San Francisco Tour Tales

Harold G. Stoner And Adolph G. Sutro 

by Jacquie Proctor 

Adolph Sutro is well known as a former Mayor of San Francisco, owner of the Cliff House, and builder of the Sutro Baths. His lesser known grandson, Adolph G. Sutro, teamed up with one of San Francisco’s most prolific – yet largely unknown – architects, Harold G. Stoner, to bring their own legendary landmarks to the “City by the Bay.” 

It was Sutro’s grandson who commissioned Harold . Stoner to design the magnificent medieval mansion that once stood high above San Francisco on Mt. Sutro. Built for $250,000 in the middle of the Great Depression, it was called “La Avenzada.” Two decades after being sold to ABC in 1948, the City deemed it a firetrap and required its demolition as part of the permit to build the giant Sutro Tower. 

“Stoner specialized in atmospheric make believe,” notes the San Francisco Chronicle’s John King, and was “able to leap from storybook cottages to Spanish castles and give each a romantic air.” 

Adolph G. Sutro subsequently hired Stoner in 1934 to wave a magic wand and bring the warmth of the South Seas to the City’s windswept and foggy shoreline with a new “Tropic Beach” façade for the entrance to the Sutro Baths.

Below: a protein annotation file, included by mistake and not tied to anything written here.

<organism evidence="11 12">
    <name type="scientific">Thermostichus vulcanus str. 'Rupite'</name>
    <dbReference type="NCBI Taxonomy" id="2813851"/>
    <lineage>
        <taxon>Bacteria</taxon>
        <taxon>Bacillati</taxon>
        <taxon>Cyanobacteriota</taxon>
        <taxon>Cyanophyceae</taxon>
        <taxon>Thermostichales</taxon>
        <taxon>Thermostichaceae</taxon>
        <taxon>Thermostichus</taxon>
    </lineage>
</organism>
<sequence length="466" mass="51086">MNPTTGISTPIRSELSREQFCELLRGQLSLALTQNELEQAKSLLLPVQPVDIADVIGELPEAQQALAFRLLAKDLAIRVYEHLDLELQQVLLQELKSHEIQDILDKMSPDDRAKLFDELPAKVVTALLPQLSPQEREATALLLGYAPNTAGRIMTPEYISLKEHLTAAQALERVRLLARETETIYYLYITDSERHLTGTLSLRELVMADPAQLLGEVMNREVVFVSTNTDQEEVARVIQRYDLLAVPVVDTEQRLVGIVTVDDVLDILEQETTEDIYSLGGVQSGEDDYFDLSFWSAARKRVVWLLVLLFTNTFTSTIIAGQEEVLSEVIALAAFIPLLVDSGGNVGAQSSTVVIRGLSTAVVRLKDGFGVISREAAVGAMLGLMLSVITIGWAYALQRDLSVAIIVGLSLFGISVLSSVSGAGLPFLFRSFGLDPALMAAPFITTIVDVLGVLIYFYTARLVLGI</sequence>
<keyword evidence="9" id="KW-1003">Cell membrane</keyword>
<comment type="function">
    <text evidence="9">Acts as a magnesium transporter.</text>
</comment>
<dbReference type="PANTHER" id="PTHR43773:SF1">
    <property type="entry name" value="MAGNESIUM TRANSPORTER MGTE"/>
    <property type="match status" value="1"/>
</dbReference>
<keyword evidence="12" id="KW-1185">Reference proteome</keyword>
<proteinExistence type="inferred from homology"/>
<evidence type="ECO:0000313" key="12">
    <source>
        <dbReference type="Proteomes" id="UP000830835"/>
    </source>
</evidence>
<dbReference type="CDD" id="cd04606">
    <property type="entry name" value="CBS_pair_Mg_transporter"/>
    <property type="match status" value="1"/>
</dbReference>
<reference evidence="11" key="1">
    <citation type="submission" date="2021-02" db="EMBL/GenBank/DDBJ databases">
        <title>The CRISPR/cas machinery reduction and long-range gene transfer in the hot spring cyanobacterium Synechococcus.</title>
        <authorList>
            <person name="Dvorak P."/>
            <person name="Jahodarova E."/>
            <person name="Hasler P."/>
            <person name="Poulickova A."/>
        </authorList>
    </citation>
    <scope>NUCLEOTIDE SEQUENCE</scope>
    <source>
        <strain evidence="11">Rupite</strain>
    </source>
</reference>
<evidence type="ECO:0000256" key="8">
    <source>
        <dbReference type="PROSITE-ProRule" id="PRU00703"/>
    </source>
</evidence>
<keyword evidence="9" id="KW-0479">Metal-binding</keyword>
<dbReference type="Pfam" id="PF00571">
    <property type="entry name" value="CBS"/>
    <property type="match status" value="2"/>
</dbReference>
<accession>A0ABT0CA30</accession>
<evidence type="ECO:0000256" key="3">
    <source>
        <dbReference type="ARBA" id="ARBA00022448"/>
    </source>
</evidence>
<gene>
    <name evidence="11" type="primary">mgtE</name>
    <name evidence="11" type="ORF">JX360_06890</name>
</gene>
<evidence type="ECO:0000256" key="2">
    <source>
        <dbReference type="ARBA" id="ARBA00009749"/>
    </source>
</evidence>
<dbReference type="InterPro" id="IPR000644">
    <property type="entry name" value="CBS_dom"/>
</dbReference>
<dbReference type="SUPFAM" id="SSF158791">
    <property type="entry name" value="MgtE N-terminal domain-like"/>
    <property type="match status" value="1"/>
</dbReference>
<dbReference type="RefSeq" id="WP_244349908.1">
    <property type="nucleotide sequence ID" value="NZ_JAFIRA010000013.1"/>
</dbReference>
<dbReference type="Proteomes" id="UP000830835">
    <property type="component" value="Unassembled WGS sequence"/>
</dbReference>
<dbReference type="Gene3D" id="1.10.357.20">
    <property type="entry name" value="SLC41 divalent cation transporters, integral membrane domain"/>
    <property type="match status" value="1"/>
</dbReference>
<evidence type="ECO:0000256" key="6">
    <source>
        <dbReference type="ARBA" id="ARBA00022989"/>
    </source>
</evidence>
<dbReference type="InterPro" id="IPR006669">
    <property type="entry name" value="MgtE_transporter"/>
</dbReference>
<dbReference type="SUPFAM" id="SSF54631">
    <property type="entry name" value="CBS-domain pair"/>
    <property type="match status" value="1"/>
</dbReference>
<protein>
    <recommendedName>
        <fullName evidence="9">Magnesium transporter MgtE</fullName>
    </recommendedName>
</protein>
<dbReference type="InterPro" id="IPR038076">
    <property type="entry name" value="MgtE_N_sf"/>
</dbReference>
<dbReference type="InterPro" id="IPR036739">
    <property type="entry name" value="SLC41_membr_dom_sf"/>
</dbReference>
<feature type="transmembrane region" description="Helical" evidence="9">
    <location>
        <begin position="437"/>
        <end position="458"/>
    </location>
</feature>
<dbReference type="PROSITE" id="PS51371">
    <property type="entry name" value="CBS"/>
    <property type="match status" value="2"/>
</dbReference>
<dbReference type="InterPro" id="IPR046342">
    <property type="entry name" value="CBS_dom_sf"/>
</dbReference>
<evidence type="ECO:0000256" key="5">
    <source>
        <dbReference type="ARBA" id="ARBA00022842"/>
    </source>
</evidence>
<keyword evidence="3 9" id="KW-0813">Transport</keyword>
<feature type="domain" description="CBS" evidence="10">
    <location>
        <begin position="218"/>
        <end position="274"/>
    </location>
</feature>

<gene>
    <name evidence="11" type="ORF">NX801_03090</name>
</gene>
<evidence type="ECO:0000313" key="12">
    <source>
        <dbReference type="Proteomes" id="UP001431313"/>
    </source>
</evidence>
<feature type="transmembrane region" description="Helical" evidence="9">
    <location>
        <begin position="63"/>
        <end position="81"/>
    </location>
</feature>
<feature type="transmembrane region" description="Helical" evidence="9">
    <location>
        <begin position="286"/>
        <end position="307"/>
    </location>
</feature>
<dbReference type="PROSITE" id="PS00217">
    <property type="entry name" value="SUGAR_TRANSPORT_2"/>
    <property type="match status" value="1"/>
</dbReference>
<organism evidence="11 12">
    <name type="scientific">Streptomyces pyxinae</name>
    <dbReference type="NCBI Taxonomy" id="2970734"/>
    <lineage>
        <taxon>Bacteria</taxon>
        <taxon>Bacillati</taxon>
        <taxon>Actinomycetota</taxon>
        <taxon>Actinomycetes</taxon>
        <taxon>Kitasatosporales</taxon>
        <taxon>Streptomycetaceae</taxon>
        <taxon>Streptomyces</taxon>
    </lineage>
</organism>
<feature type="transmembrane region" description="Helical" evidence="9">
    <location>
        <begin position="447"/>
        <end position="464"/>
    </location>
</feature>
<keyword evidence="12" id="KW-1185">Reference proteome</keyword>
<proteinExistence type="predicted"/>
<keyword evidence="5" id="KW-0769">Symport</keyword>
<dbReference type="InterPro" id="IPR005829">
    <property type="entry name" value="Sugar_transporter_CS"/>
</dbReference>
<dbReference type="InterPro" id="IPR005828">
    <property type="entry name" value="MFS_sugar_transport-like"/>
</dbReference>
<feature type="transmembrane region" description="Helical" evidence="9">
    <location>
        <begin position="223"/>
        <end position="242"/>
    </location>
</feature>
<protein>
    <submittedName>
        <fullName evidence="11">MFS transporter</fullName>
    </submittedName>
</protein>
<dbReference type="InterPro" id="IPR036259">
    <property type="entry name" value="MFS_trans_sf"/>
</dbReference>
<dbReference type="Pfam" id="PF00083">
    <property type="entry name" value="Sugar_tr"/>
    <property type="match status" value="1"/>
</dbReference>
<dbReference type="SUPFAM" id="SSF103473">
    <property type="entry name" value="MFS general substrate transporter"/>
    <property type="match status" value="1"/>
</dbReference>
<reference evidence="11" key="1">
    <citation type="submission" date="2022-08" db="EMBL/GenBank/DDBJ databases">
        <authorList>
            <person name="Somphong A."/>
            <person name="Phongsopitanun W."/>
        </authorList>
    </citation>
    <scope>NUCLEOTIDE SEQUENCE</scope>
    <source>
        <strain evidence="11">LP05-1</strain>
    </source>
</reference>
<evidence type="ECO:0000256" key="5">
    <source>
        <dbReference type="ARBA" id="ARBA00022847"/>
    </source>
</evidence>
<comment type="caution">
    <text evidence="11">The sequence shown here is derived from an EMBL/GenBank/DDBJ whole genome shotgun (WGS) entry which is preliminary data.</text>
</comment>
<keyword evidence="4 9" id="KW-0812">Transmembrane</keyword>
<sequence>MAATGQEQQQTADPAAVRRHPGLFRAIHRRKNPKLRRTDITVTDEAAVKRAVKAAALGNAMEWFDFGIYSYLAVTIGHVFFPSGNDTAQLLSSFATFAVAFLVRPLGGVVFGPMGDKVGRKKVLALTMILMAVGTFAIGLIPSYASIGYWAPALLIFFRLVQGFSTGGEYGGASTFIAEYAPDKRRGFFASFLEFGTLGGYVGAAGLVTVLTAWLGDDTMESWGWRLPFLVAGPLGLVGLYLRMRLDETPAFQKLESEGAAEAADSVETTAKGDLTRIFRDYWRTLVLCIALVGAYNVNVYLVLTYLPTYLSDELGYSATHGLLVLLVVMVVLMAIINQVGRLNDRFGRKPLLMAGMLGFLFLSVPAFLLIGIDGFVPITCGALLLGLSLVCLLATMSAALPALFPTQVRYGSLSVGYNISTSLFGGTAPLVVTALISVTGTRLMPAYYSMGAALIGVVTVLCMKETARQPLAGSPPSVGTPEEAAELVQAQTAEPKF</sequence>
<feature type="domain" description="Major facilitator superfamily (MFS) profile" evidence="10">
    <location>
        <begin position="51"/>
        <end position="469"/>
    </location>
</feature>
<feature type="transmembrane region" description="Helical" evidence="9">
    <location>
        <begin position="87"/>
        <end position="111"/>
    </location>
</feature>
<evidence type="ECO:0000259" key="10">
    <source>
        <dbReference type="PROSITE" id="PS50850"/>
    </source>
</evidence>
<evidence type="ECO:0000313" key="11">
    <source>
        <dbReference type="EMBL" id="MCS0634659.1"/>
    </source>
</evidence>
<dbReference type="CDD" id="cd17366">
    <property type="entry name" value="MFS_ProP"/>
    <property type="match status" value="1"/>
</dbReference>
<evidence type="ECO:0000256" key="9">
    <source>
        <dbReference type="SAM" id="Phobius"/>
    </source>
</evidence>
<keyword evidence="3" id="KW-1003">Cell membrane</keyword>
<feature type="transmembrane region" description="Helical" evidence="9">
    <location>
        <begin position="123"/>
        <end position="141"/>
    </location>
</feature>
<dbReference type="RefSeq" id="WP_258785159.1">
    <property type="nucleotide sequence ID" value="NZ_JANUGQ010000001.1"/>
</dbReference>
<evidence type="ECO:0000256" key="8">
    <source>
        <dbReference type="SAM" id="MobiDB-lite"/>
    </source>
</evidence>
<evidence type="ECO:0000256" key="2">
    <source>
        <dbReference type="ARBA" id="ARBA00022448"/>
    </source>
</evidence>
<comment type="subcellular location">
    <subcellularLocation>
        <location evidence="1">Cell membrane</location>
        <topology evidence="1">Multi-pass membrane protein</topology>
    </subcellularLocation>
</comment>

Stoner’s façade compared to the original Sutro Baths entrance has been referred to as Art Deco or Coney Island inspired. The caption for the picture of it lit at night proudly boasted, “37,000 watts of electrical power light the new entrance … its modernistic architecture is an outgrowth of the … Chicago World’s Fair, coupled with western ingenuity and enterprise.” Born 1890 in Brighton, England, Stoner’s design may have been inspired by the twin-towered Palace Pier decorating that city’s famous shoreline.In 1937 an ice rink replaced the Tropic Beach built over the largest pool in Sutro Baths. Tom Bratton, the son of the manager of the Sutro Baths, believes that Stoner was instrumental in designing the steel trusses needed to construct an unobstructed area for the ice rink. 

An artistic architect, Stoner designed and likely painted the murals initially surrounding the ice rink. When the Whitney’s bought the Baths from Sutro’s grandson in 1952, the arched tops of the towers and murals were removed in their remodel. Stoner’s original arched roof canopy projecting over the entrance and translucent tower panels were still visible, albeit much less attractive. The murals decorating the ice rink were also removed, but the rink remained in operation until Sutro Baths burned down in 1966. Tom recalls that only Stoner’s steel trusses remained after the fire.


Jacquie Proctor’s book, Bay Area beauty: The Artistry of Harold G. Stoner, is available at

Editors note: This article originally appeared in the September, 2010 issue of Guidelines, a publication of SF City Guides.